|Giving his victory salute, maybe he lingered too long, but his speed was high, and he needed to start thinking about turning - and fast! © Photo by Ryan Wallace of RevLine Photo for Pedal Dancer®|
Alex's speed was so fast and his position so left, he began the curve before the pack of photographers and just didn't have enough room. I caught sight of him rapidly arcing toward the barrier. I really thought his front wheel had touched.
|Nice save Alex! © Photo by Karen Rakestraw of Pedal Dancer®|
|Fifteen feet later, here he is applauding himself, with the teams' soigneurs (who had luckily moved down the barriers) and the fans applauding as well. Can you imagine Alex's adrenaline level at this point? © Photo by Karen Rakestraw of Pedal Dancer®|
|Alex Howes still celebrating as his floats up Colfax trailing Reijnen and Schär behind him. © Photo by Karen Rakestraw of Pedal Dancer®|
|Alex Howes immediately after the race. © Photo by Karen Rakestraw of Pedal Dancer®|
|Alex being guided by team staff after his stage win. © Photo by Karen Rakestraw of Pedal Dancer®|
|Alex, very happy on the podium © Photo by Karen Rakestraw of Pedal Dancer®|
|Stage 7 winners! 1. Alex Howes, 2. Kiel Reijnen 3. Michael Schär. © Photo by Ryan Wallace of RevLine Photo for Pedal Dancer®|
In the last minutes of the stage, I saw Alex Howes nearly crash into the barrier after winning the stage, I ran up the road to see Jens Voigt stop racing (forever), I heard Alex Howes screaming out in joy behind Jens, and then walked back down the street to the podium presentation for more photos and to get sprayed by champagne. It turned out to be a lucky day.
My photo of Alex Howes doing a tripod in the meters just after his Stage 7 win got lots of air time on Twitter after the race. Thank you Neal Rogers, Dan Wouri, Ride_Argyl, Kathy Lemond and so many others who shared the experience of what we all saw on TV only couldn't tell quite how skilled a rider Alex Howes needed to be to have stayed upright.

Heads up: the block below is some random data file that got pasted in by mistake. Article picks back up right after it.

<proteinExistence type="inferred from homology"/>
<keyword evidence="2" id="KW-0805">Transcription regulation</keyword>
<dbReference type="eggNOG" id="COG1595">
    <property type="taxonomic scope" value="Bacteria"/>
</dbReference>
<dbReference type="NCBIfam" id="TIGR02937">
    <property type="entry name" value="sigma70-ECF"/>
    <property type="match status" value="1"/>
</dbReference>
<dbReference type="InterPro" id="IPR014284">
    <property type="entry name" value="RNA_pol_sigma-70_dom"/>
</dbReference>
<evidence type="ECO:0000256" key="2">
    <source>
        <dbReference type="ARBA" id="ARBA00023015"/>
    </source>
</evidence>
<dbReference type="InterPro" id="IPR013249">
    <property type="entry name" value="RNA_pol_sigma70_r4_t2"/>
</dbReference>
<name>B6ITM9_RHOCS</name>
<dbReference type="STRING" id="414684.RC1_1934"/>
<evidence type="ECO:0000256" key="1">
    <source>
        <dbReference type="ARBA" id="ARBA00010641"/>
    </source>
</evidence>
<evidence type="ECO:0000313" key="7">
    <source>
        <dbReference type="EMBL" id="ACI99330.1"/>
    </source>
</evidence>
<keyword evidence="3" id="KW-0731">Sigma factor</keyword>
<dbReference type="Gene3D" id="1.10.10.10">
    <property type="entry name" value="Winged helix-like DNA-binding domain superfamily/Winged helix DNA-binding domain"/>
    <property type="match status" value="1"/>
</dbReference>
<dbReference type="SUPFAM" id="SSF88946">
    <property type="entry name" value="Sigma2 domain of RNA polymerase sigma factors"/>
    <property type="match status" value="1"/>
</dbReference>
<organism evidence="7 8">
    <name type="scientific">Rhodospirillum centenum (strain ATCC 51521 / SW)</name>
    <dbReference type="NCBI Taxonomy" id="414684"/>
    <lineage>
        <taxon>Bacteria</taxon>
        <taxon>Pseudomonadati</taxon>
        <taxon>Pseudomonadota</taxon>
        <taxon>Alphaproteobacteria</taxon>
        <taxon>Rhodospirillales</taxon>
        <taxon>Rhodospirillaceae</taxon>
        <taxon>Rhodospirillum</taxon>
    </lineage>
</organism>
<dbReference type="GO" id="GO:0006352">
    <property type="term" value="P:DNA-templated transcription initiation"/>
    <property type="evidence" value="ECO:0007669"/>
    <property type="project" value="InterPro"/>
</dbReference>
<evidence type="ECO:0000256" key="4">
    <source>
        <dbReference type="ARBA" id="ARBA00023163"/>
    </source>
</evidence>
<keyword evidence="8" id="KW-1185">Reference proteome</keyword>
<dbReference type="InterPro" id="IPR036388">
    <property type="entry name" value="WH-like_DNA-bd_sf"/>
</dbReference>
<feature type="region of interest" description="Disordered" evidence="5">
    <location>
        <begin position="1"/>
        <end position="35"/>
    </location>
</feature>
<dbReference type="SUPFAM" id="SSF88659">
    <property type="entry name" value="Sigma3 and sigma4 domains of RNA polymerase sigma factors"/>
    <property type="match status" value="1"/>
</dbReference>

Today I saw the race as a regular fan at the barriers - and loved it!
I attended the press conference after the race where I chatted with a number of my favorite photographer friends, I admitted to them, I don't want to go home, I don't want to discover I didn't get the shot. They knew exactly what I meant but did not know what I had seen through my camera lens. What I later discovered, was that I got the shot! I had already felt quite a part of the day as a fan of bike racing, but to see that image held in time - was so cool.
A quote from Alex Howes at the press conference post race:
"A lot of Europeans don't understand America, they think it is Las Vegas or whatever. To me, this is what America is -- It's big open mountains, It's small towns, It's beautiful, It's home."
|Alex Howes. © Photo by Karen Rakestraw of Pedal Dancer®|
Anyone in Denver tomorrow - Jens Voigt will be at Wheat Ridge Cyclery (Ron Kiefel's bike shop) from 10:00-11:00am for the TrekFactory farewell.
Send good thoughts to Ian Crane (Jamis-Hagens Berman) injured today in the race: USA Pro Challenge stage marred by crash of Ian Crane by Cycling News
Results, photos and more stories from the road for Stage 7:
Pro Challenge reports from the road Stage 7 - Boulder by Karen Rakestraw
Pro Challenge reports from the road Stage 7 - Denver, Final Stage by Karen Rakestraw
See more photos from Stage 7 by Ryan Wallace at RevLine Stage 7 by Ryan Wallace